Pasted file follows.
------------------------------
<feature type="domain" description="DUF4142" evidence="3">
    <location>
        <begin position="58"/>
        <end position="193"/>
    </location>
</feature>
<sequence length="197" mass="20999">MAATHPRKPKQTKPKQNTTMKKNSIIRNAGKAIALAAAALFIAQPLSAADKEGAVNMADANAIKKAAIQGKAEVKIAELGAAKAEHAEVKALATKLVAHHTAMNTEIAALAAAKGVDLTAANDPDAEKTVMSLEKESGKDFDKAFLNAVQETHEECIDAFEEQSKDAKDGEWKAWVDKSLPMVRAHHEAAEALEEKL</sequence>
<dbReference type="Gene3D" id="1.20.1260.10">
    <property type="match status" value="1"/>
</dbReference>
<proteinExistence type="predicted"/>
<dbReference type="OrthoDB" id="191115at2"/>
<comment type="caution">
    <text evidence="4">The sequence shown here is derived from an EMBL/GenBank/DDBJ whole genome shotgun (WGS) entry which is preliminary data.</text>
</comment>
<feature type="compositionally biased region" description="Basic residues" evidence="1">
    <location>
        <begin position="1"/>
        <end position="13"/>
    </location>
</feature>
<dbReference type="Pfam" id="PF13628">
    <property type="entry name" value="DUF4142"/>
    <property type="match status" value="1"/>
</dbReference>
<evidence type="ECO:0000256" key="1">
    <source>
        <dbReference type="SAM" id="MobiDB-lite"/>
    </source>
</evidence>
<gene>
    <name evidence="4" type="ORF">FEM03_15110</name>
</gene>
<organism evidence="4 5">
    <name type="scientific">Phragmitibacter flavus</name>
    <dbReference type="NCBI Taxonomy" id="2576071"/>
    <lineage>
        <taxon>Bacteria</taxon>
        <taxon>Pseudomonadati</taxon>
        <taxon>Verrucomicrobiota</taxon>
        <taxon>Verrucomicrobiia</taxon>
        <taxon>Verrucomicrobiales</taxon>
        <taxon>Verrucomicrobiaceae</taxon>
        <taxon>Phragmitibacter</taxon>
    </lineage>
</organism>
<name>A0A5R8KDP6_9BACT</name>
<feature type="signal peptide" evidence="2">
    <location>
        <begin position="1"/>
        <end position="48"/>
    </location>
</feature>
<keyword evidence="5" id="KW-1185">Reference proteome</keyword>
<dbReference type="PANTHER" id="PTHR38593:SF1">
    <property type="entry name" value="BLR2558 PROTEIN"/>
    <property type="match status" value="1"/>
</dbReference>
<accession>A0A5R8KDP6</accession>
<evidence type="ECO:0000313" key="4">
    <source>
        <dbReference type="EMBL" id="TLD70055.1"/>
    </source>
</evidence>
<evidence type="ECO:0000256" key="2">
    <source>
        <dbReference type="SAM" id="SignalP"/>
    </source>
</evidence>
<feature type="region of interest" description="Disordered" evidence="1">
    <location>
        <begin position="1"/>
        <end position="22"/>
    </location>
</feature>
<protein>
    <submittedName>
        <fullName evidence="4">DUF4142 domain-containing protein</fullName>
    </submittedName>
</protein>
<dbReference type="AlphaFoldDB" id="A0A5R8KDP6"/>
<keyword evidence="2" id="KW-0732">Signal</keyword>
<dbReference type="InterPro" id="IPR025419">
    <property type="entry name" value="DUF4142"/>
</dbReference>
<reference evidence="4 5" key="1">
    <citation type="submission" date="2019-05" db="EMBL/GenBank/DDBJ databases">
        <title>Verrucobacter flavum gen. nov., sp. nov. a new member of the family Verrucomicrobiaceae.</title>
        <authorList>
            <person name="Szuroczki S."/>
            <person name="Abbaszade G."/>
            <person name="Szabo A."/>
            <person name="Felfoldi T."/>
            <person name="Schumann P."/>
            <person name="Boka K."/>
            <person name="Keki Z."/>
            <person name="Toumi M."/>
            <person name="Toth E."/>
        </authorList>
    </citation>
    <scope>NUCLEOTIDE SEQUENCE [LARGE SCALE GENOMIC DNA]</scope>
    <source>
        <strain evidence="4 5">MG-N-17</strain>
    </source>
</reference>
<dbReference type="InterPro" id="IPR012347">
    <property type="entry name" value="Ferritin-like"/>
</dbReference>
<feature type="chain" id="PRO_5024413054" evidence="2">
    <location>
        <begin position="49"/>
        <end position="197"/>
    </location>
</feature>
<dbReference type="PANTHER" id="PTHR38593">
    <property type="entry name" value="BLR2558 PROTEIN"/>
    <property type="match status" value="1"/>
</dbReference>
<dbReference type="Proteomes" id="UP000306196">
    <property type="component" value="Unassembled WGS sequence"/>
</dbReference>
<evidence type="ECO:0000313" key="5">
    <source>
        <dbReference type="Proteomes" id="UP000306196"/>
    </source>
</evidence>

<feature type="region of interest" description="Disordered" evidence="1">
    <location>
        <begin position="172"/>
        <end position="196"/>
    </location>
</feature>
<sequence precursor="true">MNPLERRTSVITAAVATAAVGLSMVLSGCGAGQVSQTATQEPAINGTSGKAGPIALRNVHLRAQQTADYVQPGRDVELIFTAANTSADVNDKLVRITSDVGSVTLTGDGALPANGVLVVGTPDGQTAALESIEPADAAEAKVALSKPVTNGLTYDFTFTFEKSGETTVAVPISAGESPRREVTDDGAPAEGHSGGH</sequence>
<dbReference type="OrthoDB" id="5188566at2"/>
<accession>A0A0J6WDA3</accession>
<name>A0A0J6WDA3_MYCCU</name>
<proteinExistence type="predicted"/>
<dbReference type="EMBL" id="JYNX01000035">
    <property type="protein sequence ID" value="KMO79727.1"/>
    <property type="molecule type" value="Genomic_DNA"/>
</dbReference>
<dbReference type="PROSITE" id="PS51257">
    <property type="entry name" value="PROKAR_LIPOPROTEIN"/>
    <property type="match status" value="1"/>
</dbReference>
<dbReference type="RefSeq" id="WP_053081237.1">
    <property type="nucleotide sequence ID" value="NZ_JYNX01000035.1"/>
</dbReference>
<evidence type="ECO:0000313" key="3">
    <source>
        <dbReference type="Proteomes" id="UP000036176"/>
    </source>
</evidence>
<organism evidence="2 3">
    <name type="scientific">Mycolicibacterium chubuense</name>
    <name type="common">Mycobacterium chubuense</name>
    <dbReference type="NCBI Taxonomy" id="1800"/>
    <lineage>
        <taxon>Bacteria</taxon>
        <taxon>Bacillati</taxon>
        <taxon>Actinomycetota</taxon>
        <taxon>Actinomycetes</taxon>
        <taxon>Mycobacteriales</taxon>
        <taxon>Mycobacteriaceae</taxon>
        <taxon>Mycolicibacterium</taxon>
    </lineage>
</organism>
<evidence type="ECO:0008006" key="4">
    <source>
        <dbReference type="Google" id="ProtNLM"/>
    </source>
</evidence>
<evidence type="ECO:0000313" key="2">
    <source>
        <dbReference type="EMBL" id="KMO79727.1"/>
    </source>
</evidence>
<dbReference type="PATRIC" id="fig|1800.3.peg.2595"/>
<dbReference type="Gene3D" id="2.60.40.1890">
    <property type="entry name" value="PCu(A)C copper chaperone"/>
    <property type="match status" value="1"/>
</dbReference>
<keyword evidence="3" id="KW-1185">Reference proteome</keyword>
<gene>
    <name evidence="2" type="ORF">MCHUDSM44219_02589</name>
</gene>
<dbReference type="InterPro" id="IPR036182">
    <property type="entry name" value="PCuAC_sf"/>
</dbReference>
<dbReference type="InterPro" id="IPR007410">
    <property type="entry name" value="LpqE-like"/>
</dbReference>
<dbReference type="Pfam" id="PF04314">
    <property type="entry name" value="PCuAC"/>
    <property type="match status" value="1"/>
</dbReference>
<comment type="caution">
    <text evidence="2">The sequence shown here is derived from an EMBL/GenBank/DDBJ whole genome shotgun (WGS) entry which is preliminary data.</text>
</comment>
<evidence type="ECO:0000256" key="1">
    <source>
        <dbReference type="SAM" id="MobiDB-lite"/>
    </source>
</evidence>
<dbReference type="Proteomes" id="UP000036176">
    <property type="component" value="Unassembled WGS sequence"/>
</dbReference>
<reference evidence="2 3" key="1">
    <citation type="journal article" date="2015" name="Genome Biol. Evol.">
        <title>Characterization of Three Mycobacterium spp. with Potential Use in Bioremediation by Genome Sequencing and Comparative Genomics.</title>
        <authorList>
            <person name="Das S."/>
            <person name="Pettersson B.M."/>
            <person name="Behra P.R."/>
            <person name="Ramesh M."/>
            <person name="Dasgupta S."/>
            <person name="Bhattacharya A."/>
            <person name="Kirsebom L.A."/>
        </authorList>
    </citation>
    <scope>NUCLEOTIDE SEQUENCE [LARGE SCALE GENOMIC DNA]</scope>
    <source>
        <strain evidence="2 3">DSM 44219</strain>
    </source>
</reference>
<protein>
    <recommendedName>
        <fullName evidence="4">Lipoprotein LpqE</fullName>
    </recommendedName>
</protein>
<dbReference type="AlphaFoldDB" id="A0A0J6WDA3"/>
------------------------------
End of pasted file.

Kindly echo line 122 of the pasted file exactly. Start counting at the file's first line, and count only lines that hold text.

<evidence type="ECO:0000313" key="5">